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Nichelle Nichols may have been famous for traveling through space Star Trekbut she also helped a new generation of astronauts with dreams of reaching the real final frontier.
Nichols – who played Lt. Nyota Uhura in the iconic TV series — helped NASA recruit some of its first female and minority astronauts, the space agency said in a tweet this weekend after the actress died Saturday at age 89.
“We celebrate the life of Nichelle Nichols, Star Trek actress, trailblazer and role model, who symbolized for so many what was possible,” chirping read. “She joined us in recruiting some of the first women and minority astronauts and inspired generations to reach for the stars.”
On NASA’s website, the agency said Nichols appeared in a commercial intended to inspire women and people of color to apply to become astronauts.
Soon after, Guy Bluford, the first black American in space, and Sally Ride, the first American woman in space, were named to NASA’s astronaut class of 1978.
CBS via Getty
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“I had always been proud of our achievements in space,” Nichols said during a speech at NASA’s Goddard Space Flight Center in February 2012. “But something has always bothered me: ‘Where are the women? Where are the people of color?’ “
“Now, more than ever, we are exploring space beyond,” she said at the event. “I wish I could live forever so I could live to see it because we’re heading into the 23rd century that [Star Trek creator] Gene Roddenberry gave us … All our descendants will benefit from the growth of NASA.”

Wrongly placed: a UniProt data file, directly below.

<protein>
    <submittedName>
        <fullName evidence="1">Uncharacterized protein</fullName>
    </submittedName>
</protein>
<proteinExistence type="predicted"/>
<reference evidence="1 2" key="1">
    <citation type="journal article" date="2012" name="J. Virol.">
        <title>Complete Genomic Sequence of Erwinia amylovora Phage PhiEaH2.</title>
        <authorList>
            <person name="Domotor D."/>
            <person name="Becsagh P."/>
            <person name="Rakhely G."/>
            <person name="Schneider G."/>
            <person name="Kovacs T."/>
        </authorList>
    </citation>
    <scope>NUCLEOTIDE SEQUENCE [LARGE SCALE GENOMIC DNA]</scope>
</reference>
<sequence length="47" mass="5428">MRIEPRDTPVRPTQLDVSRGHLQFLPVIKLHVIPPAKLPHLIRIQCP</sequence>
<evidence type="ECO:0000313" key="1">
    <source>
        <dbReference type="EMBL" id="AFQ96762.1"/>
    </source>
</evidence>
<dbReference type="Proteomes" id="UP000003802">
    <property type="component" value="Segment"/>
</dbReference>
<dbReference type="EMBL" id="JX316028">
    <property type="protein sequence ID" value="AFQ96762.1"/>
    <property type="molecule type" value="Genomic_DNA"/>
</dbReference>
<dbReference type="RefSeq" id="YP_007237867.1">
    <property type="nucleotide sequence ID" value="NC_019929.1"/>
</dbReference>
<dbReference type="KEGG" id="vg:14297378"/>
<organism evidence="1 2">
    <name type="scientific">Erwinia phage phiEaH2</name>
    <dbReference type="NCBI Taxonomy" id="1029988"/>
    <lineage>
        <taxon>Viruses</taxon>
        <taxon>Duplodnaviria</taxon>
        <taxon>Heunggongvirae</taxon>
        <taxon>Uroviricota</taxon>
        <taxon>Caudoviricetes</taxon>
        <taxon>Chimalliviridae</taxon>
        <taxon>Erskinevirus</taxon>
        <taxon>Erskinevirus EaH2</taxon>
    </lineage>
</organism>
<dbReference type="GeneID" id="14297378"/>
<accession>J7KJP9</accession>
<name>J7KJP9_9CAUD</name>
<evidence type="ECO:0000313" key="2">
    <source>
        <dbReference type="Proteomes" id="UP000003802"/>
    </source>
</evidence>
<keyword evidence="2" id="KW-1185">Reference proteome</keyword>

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“Nichelle Nichols was a groundbreaking actress, advocate and dear friend to NASA,” NASA Administrator Bill Nelson said in a statement. “At a time when black women were rarely seen on screen, Nichelle’s portrayal of Nyota Uhura on Star Trek held up a mirror to America that was strengthening civil rights.”
He added, “Nichelle’s advocacy transcended television and transformed NASA. After Apollo 11, Nichelle made it her mission to inspire women and people of color to join this agency, change the face of STEM and explore the cosmos. Nichelle’s mission is NASA’s mission.” Today, as we work to send the first woman and the first person of color to the moon under Artemis, NASA is guided by the legacy of Nichelle Nichols.”
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When Star Trek First airing in 1966, Nichols was one of the first black women to play a major role on primetime television.
She is often cited as having the first interracial kiss on American television when her character kissed William Shatner’s white leading man Captain James T. Kirk.
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Martin Luther King Jr. once called Nichols’ role “the first non-stereotypical role portrayed by a black woman” in television history.
Nichols was awarded a star on the Hollywood Walk of Fame in 1992, and then the original Star Trek cast was honored in 1991, she became the first African-American to place her handprints and signature in front of Hollywood’s Grauman’s Chinese Theatre.